7. Manganas a Pie (Forefooting) a charro on foot (pie) has three  opportunities to rope a horse by its front legs and cause it to fall  and roll once. The horse, usually a mare, is chased around the ring by  three mounted charros or hazers. Points are awarded for time and rope  tricks as long as the horse is roped and brought down. Extra points are  given for the tirón del ahorcado (hanged pull) in which the rope is  around the charro's neck, like a noose, and he uses his body to cause  the mare to fall and roll. Points for all three attempts are cumulative.  Eight minutes are given.
  8. Manganas a Caballo or (Forefooting on Horseback); a charro on  horseback has three opportunities to rope a horse by its front legs.   In the USA, the horses are not rolled, they are released as soon as they  are roped.[11]   But elsewhere, the goal is to have the horse fall and roll once. The  horse is chased around the ring by three mounted charros. Points are  awarded for time and rope tricks as long as the horse is roped according  to the national rules. Points for all three attempts are cumulative.  Eight minutes are given.
  9. El Paso de la Muerte (The pass of death) a charro riding bareback, with reins, attempts to leap from his own horse to the bare back  of a loose, unbroken horse without reins and ride it until it stops  bucking. The most dangerous part of this is if the charro performing the  pass falls under three other mounted charros that are chasing the loose  horse round the arena ring. This is done backwards at times for show.
  10. Escaramuza (English: "skirmish") is an event added in 1992  for teams of women who perform  precision equestrian displays riding  sidesaddle and garbed in Adelita dress.  It is usually held between the Coleadero and the Jineteo de Toro.[5

Animal Welfare Issues

Further information: Animal treatment in rodeo Manganas a Caballo or Forefooting on horseback. 

Various aspects of charreada have been criticized by animal welfare groups in the United States as being inhumane. While some animal rights organizations oppose many or all aspects of both charreada and American-style rodeo,[12]  other organizations do not oppose rodeos generally or the charreada  events that are similar to those seen in US rodeo.  However, they do  oppose specific charreada events, particularly steer-tailing and those  that involve roping horses, which are grouped under the term  "horse-tripping."[12] 

These organizations have particular criticism for piales and mangana, the heeling and two forefooting events that involve roping of horses,[13][14][15][16]  where they claim that the horses used will often sustain injuries,  including broken bones and teeth, dislocated joints, and lacerations.[13]  The distinction claimed between Manganas, or horse-tripping, and events that rope cattle, such as calf roping,  is that the high center of gravity of a horse, the longer legs and  faster speed of a horse creates greater potential for injury, whereas  cattle are smaller, have a low center of gravity, are slower and have  sturdier limbs.[13]   There are additional concerns that horses are underfed and overused, repeatedly roped until lame, with rope burns down to the bone.[16] 

forefooting is not permitted in motion pictures monitored by the American Humane Association.[17]   The California-based Charros Federation USA states that it has  voluntarily banned horse-tripping in mainstream charros for over 15  years.[18]   They also note, however, that the complete capture in mangana was not  stopped due to a belief that there was an unreasonable danger to the  horses used, but so teams from California would not be at a disadvantage  when they competed in the United States, after a 1994 California law  stopped the take down in mangana. Under the Federation rules, the  complete capture is still permitted in Mexico.[19]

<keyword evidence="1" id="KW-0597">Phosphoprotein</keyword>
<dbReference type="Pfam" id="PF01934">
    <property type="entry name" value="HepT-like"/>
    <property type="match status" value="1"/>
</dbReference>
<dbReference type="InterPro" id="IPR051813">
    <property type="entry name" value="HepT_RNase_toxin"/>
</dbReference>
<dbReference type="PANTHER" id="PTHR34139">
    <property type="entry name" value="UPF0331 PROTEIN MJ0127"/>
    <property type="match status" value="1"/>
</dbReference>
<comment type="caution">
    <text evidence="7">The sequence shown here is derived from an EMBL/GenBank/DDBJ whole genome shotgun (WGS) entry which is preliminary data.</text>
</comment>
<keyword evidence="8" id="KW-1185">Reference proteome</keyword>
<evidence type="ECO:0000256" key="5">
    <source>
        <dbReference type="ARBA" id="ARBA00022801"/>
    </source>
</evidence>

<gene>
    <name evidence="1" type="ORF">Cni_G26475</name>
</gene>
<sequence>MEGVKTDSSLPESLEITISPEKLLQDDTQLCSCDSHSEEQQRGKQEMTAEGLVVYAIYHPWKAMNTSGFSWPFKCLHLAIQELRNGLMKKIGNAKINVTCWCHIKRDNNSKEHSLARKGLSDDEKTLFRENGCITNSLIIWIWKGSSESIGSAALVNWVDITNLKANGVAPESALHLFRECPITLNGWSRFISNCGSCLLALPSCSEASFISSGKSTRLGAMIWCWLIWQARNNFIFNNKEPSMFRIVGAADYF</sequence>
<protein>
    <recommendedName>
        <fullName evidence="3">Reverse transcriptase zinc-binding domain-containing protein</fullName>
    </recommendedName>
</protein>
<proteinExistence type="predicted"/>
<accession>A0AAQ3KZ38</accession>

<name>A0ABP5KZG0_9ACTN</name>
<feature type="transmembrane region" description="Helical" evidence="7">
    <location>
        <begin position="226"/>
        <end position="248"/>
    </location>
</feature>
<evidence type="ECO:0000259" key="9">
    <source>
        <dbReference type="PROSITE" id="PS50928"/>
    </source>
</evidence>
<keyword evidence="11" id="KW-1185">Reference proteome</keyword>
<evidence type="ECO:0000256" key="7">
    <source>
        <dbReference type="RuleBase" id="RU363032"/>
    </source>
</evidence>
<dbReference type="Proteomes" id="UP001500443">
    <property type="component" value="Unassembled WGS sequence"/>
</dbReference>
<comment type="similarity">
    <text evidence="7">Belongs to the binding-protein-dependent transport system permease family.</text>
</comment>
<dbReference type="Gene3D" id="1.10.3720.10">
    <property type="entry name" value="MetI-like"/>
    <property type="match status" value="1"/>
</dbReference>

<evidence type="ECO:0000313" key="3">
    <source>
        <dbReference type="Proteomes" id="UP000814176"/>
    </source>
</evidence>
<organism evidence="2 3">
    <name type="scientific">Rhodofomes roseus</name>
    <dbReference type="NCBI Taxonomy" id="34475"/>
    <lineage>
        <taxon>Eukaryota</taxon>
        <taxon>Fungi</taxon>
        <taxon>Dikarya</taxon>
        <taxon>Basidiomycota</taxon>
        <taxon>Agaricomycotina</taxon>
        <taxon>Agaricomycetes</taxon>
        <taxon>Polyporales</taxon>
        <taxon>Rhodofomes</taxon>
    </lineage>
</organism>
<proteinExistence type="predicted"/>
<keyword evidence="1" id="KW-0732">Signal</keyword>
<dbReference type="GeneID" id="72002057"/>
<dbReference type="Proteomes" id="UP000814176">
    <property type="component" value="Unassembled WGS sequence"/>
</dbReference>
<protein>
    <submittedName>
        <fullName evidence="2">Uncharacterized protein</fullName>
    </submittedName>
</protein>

Nine  US states,[20]  including the southwestern border states of Texas, California, New  Mexico and Arizona, have banned horse-tripping as a sport, although  horses may still be roped and taken to the ground when required for  veterinary care, identification and branding; or essentially, reasons  other than entertainment.[21]  In 2011, the state legislatures of Oregon and Nevada considered but did not pass bills that would have stopped horse tripping,[22]  and, in Colorado, a bill intended to ban both horse-tripping and steer-tailing also failed.[18] 

There are also concerns about the steer tailing event, due to  concerns that a steer can suffer injuries to his tail, but also his back  and limbs as he rolls.[23]  Legislation to ban steer tailing, which also is an event seen in some rodeos, was introduced in at least two states.[12] 

Supporters of Charreda defend the sport, stating that there is  little evidence to support claims of inhumane treatment and noting that  few animals are seriously injured. The Charro Federation has stated that  experienced Charros know how to properly rope a horse without injuring  it.[14]  The Charros Federation USA notes that fringe groups who do not follow  mainstream standards give a bad name to the whole community.[18]  Supporters point out that events sanctioned by the Federación Mexicana de Charrería (FMCH) are held in both the United States and Mexico, and they operate under rules promulgated by the Federation.[24]  They also point to successful and highly public events such the Fiesta  San Antonio, where Charreada has been an integral part of the festival  for more than 60 years.[25]